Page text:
Tuesday 21 October 2014

Men guilty of witches’ coven sex abuse

Ryan Hooper

Published 14/12/2012 | 14:40

TWO men accused of carrying out sex abuse on children as part of a witches' coven have been convicted of several offences.

Peter Petrauske and Jack Kemp were said to have donned ceremonial robes and pagan paraphernalia before abusing young girls in Cornwall in England during the 1970s.







Police believe one of their victims may have been as young as three when the abuse started.







The pair, aged 72 and 69 respectively, showed little emotion as they were led from the dock at Truro Crown Court and into custody.







Petrauske, who described himself as the high priest of a white witches' coven in St Ives, Cornwall, was convicted of one count of rape, one count of aiding and abetting an attempt to rape, and one count of indecent assault, all by unanimous verdict.







Kemp was unanimously found guilty of indecent assault and indecency with a child, as well as seven other sexual offences by a majority verdict.







The pair's victims gave harrowing evidence from behind a screen during the three-week trial. They said they were abused by their tormentors, before being given money and sweets to buy their silence.







In a dramatic twist, witnesses also named murdered pagan Peter Solheim and notorious Cornish paedophile Stan Pirie as among their abusers.







The former was a 56-year-old parish councillor whose body was found five miles off the Lizard Peninsula, Cornwall, by fishermen on June 18 2004. He had been drugged and mutilated with a machete or an axe.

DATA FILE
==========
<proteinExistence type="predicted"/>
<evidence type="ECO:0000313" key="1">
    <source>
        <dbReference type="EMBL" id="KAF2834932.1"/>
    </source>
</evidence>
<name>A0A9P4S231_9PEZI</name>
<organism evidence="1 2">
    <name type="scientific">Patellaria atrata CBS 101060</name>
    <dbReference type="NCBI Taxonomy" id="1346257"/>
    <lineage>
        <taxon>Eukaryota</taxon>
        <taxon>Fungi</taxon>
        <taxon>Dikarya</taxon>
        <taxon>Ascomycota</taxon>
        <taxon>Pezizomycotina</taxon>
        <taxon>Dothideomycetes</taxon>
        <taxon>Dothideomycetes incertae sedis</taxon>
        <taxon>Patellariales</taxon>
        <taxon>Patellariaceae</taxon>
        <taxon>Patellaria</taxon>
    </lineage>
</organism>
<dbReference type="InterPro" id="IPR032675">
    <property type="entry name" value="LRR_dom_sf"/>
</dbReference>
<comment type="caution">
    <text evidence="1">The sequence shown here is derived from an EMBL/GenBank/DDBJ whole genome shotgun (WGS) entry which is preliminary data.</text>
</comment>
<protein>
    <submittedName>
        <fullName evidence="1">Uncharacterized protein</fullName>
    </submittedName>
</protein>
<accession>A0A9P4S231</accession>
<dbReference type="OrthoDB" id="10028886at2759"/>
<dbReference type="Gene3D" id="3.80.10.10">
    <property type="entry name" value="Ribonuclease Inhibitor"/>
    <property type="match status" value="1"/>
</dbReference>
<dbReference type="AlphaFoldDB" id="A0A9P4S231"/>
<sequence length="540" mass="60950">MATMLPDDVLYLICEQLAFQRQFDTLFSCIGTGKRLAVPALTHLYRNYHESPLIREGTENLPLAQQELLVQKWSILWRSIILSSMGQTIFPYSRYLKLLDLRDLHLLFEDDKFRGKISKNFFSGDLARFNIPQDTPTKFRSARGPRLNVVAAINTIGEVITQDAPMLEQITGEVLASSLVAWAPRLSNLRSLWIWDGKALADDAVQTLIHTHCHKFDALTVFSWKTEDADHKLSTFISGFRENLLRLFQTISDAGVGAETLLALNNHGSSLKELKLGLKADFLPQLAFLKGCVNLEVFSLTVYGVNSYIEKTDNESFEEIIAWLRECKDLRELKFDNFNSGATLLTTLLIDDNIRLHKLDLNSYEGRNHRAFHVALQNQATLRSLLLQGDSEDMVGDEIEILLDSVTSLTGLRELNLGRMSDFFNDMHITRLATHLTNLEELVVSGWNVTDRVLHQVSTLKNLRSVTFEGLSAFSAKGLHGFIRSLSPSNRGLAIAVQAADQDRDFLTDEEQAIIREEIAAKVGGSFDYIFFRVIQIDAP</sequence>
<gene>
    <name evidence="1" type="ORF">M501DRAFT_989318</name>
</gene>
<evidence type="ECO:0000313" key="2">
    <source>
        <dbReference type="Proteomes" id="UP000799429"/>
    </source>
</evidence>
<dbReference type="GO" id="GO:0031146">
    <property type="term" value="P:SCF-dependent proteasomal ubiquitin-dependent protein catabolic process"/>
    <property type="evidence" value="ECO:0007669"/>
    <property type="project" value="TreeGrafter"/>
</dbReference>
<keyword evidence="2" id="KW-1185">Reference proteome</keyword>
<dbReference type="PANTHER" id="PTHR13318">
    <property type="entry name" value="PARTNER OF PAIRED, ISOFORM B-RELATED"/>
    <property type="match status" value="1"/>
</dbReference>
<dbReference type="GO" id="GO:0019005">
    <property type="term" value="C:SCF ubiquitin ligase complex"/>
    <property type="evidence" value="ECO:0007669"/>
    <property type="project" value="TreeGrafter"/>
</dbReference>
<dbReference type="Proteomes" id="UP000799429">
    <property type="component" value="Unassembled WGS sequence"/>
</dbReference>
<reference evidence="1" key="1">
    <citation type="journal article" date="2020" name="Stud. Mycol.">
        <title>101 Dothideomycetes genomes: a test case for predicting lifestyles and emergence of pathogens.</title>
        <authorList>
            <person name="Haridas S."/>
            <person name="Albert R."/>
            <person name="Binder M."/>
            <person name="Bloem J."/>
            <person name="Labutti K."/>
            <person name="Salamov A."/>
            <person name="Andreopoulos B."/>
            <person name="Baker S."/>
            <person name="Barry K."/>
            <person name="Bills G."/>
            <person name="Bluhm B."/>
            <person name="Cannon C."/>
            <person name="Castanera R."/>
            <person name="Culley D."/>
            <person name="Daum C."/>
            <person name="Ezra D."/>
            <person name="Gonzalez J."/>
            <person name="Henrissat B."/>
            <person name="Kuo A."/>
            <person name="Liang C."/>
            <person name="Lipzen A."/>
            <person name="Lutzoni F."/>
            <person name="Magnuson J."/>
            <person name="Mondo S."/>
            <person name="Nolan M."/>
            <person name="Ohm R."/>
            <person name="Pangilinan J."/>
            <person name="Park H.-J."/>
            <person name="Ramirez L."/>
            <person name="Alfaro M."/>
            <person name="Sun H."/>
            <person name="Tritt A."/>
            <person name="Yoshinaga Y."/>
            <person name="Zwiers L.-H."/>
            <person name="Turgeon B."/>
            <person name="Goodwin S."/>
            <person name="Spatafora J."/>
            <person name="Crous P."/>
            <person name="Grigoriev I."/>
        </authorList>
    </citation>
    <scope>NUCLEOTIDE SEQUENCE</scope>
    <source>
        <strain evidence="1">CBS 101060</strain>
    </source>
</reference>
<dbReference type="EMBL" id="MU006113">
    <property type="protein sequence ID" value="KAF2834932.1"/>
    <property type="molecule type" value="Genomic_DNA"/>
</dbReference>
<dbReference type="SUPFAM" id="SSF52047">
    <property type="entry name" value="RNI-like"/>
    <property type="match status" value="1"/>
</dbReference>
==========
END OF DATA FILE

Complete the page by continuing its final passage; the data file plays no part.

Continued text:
The child abuse was only investigated further by police last year when Kemp was arrested in connection with another incident, causing rumours to spread around his home town of Falmouth and prompting the alleged victims of the historic offences to contact detectives.







Petrauske was backed up by female members of the coven who said that, while children were occasionally present, nudity never played a part in the ceremonies. One female friend also described him as "a gentleman".







Kemp denied any involvement in paganism, saying it "wasn't his cup of tea", and said he was the victim of a bizarre conspiracy. He said the girls were wrong to name him in the case.







Kemp was cleared of five charges, while Petrauske was also found not guilty of one count.







The public gallery was packed with the defendants' family members and supporters during the trial, some of whom walked out as the jury foreman returned the verdicts.







Judge Graham Cottle said the two men will be sentenced this afternoon.



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